loading...
Cover image for Phoenix Live View Debounce

Phoenix Live View Debounce

tizpuppi profile image Tiziano ・3 min read

Phoenix Live View is still in beta but a lot of people are building interesting stuff with it. At Simplificator we are also trying to use it for both external clients and internal projects.

Search form

One nice use case of the phoenix live view is to build a dynamic search form that performs some searches while typing.

As showed by Chris McChord in his examples this is easy to achieve with a live view:

def mount(_session, socket) do
  {:ok, assign(socket, query: nil, results: nil, loading: false)}
end

def handle_event("search", %{"query" => query}, socket) do
  send(self(), {:search, query})
  socket = socket
  |> assign(:query, query)
  |> assign(:loading, true)

  {:noreply, socket}
end

def handle_info({:search, query}, socket) do
  socket = socket
  |> assign(:loading, false)
  |> assign(results: search_results(query))
  {:noreply, socket}
end

The idea is to react on every key stroke by sending a message to the same process. This message is of the form {:search, query} and asynchronously performs the necessary query (for example on the database).

This is a pragmatic approach, but usually we want to avoid to perform too many unnecessary queries while typing. The possibility to set a minimum amount of time between two successive queries is called debounce and it is a very common feature in most javascript framework.

The debounce feature is not available at the moment in phoenix live view but will be implemented in the near future, as you can see from this discussion. Luckily this feature is very easy to implement.

Debounce

The biggest difference from the previous code snippet is that instead of sending a message to the current process, the message to perform the query is sent after a certain "debounce time" and the query term is stored in the state of the process (the socket in case of the phoenix live view).

This is achieved using Process.send_after/3 function which returns a timer reference. Then the timer reference is stored in the state (socket) of the live view along with a loading flag and the search term.

In case a new query term arrives within the "debounce time", the new query term is stored in the state. Once the "debounce time" is reached, the :search message is triggered, and the query performed.

Here you can see the full code snippet:

# new query term arrives within the debounce time
def handle_event("search", %{"query" => q}, %{assigns: %{loading: true}} = socket) do
  socket = socket
  |> assign(:query, q)

  {:noreply, socket}
end

def handle_event("search", %{"query" => q}, %{assigns: %{loading: false}} = socket) do
  # debounce time of 300 ms
  timer_ref = Process.send_after(self(), :search, 300)
  socket = socket
  |> assign(:query, q)
  |> assign(:timer_ref, timer_ref)
  |> assign(:loading, true)

  {:noreply, socket}
end

def handle_event("search-final", %{"query" => q}, socket)  do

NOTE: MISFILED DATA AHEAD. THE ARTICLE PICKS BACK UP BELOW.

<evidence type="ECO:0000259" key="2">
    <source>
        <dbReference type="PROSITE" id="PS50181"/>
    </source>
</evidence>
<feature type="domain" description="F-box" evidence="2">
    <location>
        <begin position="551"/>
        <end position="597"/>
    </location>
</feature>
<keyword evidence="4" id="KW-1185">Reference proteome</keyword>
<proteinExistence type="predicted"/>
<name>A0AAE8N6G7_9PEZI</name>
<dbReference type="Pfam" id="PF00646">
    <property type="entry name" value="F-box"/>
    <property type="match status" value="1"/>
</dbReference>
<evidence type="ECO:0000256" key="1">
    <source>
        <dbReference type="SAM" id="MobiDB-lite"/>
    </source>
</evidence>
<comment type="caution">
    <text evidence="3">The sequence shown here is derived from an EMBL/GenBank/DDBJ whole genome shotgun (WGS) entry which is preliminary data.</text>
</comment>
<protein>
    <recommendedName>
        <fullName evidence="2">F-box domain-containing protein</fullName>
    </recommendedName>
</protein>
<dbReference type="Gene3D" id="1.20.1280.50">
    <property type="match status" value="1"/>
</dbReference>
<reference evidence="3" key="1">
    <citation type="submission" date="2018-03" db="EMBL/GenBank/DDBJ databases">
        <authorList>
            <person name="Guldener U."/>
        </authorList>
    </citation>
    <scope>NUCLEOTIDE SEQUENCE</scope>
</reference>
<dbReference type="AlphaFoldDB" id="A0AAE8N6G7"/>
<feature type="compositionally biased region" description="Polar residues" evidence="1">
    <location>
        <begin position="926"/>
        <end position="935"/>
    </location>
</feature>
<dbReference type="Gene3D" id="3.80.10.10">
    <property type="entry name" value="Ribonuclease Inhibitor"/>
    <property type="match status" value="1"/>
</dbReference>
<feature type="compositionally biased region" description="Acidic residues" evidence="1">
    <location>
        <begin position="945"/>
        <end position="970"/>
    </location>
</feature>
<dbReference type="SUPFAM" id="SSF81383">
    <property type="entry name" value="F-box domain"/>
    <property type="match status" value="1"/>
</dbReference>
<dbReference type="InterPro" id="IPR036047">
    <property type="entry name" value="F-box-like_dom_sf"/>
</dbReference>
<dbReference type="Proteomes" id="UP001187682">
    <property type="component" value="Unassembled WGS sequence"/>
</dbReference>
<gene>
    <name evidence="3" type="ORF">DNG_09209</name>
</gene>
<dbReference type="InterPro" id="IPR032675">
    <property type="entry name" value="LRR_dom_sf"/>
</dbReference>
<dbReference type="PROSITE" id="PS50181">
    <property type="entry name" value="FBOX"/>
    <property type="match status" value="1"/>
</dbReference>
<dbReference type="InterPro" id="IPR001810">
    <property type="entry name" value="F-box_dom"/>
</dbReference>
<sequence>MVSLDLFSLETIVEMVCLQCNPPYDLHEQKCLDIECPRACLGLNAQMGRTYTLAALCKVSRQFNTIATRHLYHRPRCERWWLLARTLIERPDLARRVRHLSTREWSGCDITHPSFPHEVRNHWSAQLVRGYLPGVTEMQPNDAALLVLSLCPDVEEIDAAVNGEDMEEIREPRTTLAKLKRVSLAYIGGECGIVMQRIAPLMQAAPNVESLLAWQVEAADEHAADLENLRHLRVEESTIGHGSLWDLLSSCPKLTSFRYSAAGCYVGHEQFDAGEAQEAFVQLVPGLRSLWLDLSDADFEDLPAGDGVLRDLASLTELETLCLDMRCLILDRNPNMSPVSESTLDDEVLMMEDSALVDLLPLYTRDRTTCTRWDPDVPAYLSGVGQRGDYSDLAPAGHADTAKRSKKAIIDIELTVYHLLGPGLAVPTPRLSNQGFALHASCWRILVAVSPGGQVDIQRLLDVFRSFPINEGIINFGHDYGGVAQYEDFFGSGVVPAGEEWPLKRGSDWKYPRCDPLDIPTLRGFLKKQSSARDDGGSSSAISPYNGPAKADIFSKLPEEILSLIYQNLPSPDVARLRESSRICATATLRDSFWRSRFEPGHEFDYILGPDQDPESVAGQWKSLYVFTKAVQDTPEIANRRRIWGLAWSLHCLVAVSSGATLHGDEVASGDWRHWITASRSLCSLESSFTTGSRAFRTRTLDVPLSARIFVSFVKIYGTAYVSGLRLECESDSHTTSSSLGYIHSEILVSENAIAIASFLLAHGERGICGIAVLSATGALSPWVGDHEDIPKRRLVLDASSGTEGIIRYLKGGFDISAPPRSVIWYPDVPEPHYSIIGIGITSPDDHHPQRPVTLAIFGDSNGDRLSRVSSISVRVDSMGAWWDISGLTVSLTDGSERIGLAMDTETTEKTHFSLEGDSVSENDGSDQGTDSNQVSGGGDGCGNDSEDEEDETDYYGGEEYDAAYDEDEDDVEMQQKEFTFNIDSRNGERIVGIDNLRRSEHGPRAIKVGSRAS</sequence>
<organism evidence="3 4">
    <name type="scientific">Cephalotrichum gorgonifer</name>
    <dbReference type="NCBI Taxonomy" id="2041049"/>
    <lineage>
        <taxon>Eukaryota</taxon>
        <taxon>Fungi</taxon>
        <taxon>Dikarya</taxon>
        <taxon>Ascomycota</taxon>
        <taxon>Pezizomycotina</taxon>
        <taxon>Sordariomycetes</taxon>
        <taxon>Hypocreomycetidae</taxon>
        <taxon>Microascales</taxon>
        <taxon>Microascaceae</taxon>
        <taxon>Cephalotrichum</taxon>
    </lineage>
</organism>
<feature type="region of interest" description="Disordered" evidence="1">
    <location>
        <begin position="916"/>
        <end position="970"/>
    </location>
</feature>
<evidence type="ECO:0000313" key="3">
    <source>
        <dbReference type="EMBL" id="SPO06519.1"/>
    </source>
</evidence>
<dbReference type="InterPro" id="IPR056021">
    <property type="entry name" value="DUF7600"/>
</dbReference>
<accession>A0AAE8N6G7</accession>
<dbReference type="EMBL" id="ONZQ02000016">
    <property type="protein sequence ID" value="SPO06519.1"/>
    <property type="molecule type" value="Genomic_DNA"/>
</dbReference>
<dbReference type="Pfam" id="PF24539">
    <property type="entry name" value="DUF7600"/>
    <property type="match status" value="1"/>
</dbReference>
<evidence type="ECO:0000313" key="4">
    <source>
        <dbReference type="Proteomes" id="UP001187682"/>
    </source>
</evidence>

Process.cancel_timer(socket.assigns.timer_ref)
  socket = socket
  |> assign(:query, q)

  send(self(), :search)
  {:noreply, socket}
end

def handle_info(:search, socket) do
  socket = socket
  |> assign(:loading, false)
  |> assign(:results, search_results(socket.assigns.query))

  {:noreply, socket}
end

As you see the timer reference is used to cancel the future search request when the user will click on the search button and "commits" to a search; any future request is canceled (if any) and an immediate search performed.

Posted on May 26 '19 by:

tizpuppi profile

Tiziano

@tizpuppi

Elixir developer @ Simplificator (we are hiring)

Discussion

markdown guide
 

Beautiful!

Wouldn't the

socket = socket
  |> assign(:results, search_results(socket.assigns.query))
  |> assign(:loading, false)

make the debounce do its job better?

Argument being that expensive searches might last 1-200ms and in the meantime a new keystroke would appear

 

Thank you!

Actually the two implementation are the same because the assign function does not change socket in place, but build a new copy. The new socket is sent to the live view only when handle_info function completes.

Search_results in my implementation is a synchronous call and blocks the process until it returns. If search_results takes a very long time what happens is that the updated query terms queue in the mailbox of the process until the search_results function returns. You can see it very well if you put something like Process.sleep(10_000) inside the search_function.

 

:facepalm:

I'm a 12-year ruby veteran - and still breaking in my elixir-shoes

:$

 

Very nice!

I was looking into similar approach, but yours is much more elegant with Process.send_after.

However, it does not solve all problems. For example, I have a case where there is a text area and server does calculations on word count and few additional metrics. Even with this approach, whole text is being sent down the wire with every key stroke. So I hope we'll see proper debounce on frontend side soon ;)

 

Thank you,

indeed the whole text is send down the wire. This depends on the implementation of phoenix live view js side (phx-change in particular). Let's see how the 'official' debounce will be implemented :)